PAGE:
‘The idea was to get rid of Jackie McDonald and take over the areas under his control’
We have been told Christie conspired with a professional assassin from Eastern Europe to take out McDonald because of the UDA chief’s anti-drugs stance.
It is believed Russian wholesale suppliers, who at the time were delivering vast quantities of drugs into Belfast, were apparently angered by the UDA leader’s repeated attacks on loyalists dealing in drugs.
“You can’t be a loyalist and a drugs dealer,” McDonald had told supporters at a Remembrance Day parade.
But once Christie agreed to supply back-up, a murder plot was hatched to take out McDonald. It is understood Christie – who was once a member of the Continuity IRA – offered to provide transport and other logistical aid to allow a professional Russian hitman to carry out the killing and quickly disappear again down south.
“The idea was to get rid of Jackie McDonald and take over the areas under his control,” said our source.
But the blueprint for murder on the streets of south Belfast was scrapped after a UVF man stepped in, telling Christie: “If this goes ahead, the police will be down on top of everyone like a ton of bricks.”
Our source added: “It was called off because it would attract heat from the police 24 hours a day.”
Yesterday, Jackie McDonald told the Sunday Worldhe was unaware of a Russian Mafia plan to kill him.
But he repeated his belief that drugs dealers are bringing death and destruction to communities in Northern Ireland.
“We see the result of drugs every single day now,” he said.
A 44-year-old father of three, Liam Christie was found dead in a bedroom of his house at Craighill on Antrim’s Ballycraigy estate on Thursday.
It is believed he was shot around 2am when neighbours heard shots, although his body wasn’t discovered until 9am.
Relatives of the dead man later claimed Christie’s body had been badly mutilated before he was shot three or four times, although this is still unconfirmed.
Christie was originally from Alliance Avenue in the Ardoyne area of north Belfast, but he had been living in Antrim for a number of years.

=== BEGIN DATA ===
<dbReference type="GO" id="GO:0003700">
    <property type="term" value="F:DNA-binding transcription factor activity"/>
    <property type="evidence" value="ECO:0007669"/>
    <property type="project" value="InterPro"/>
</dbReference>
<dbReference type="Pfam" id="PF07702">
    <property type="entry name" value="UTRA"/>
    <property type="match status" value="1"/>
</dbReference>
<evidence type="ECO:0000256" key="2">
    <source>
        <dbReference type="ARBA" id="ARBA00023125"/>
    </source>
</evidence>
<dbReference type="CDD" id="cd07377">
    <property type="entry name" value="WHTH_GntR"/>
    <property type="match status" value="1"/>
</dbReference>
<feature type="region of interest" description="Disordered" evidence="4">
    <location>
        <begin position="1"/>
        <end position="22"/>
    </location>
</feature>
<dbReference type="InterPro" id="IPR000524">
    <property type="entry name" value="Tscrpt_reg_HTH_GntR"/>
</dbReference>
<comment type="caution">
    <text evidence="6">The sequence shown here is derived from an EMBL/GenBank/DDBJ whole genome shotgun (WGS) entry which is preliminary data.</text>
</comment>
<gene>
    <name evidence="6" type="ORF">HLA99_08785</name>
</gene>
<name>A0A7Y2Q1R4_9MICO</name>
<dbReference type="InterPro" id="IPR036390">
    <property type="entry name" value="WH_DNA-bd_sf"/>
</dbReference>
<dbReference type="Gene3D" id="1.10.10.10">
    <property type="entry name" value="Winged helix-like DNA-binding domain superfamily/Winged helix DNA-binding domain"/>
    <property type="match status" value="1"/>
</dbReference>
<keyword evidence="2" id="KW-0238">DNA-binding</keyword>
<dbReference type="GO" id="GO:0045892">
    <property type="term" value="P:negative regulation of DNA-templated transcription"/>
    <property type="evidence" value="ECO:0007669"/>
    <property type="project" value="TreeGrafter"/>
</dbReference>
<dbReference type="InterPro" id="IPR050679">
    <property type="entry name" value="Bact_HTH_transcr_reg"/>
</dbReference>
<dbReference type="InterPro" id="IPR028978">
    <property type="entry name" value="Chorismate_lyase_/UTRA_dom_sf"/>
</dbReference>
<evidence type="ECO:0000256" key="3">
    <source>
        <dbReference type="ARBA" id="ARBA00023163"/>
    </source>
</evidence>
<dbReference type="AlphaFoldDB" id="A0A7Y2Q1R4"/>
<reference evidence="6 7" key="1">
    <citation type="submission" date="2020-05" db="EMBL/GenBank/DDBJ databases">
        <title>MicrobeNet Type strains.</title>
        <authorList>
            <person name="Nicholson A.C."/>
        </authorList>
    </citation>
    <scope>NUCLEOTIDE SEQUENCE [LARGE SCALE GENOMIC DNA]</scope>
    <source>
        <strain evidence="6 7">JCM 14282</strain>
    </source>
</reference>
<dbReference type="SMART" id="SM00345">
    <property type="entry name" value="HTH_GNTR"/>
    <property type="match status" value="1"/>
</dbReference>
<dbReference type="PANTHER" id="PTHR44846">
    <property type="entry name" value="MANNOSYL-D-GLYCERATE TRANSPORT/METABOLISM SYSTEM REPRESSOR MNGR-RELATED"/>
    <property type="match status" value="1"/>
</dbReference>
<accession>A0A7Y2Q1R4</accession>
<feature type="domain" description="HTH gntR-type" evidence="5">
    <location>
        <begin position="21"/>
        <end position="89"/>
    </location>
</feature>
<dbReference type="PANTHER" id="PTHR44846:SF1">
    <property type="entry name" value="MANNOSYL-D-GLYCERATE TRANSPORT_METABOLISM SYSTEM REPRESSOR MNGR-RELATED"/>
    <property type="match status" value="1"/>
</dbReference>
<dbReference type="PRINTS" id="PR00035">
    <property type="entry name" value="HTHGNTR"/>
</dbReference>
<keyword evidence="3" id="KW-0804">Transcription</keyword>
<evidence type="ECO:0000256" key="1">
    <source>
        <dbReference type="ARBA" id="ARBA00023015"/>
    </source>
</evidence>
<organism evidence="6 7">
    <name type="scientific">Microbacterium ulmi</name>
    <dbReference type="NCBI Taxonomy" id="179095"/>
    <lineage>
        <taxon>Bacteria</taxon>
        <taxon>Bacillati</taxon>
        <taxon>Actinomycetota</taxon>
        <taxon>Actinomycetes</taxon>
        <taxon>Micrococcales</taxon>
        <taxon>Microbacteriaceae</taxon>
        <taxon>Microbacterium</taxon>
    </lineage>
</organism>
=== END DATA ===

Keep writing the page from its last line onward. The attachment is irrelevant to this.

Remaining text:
It is known that the north Belfast man built up a major drugs empire in the town where he controlled a number of so-called ‘grow houses’. And he was also well known as a major supplier of drugs at open-air events in Belfast.
“Liam Christie controlled a small army of drugs dealers who worked at the big music concerts,” said one of our sources.
Crime sources say that despite being a Catholic, Christie survived in the staunchly Protestant area because he operated with the blessing of a well-known drug dealers in Co Antrim.
They are known to have a close connection to the Loyalist Volunteer Force, which broke away from the UVF more than 25 years ago.
Sources close to Christie say he had run up huge debts with one of the Antrim-based dealers who allowed him to operate from Ballycraigy.
“It looks as though Liam had a huge bill and couldn’t pay his debts. These people don’t mess about. You either pay your bill or you suffer.”
He added: “The nature of the murder suggests it was a warning to others not to try the same thing.”
At a press conference on Friday, Detective Inspector Rachel Wilson declined to speculate on a motive for Christie’s murder.
“At this stage of the investigation, I don’t think it would be appropriate to comment any further,” said the detective.
The PSNI officer explained that Christie had only moved into the terrace house at Craighill a matter of weeks ago.
But she insisted police were keeping an open mind on the motive. And the police also said they wouldn’t be commenting on whether there was any paramilitary involvement in the killing.
Det Insp Wilson said: “This was a brutal killing and I’m appealing for information to help bring the perpetrator or perpetrators to justice.
“I would appeal to anyone with information – no matter how insignificant they think it might me – to bring it to the police by either calling 101 or anonymously through Crimestoppers on 0800 555 111.”
A police presence remained at the crime scene throughout yesterday as officers continued to search for forensic evidence.
A green steel door on the property – which opened outwards as a security precaution – remained closed.
And a single bunch of flowers was tied to a gatepost and Liam Christie’s family car remained in the driveway behind the police security cordon.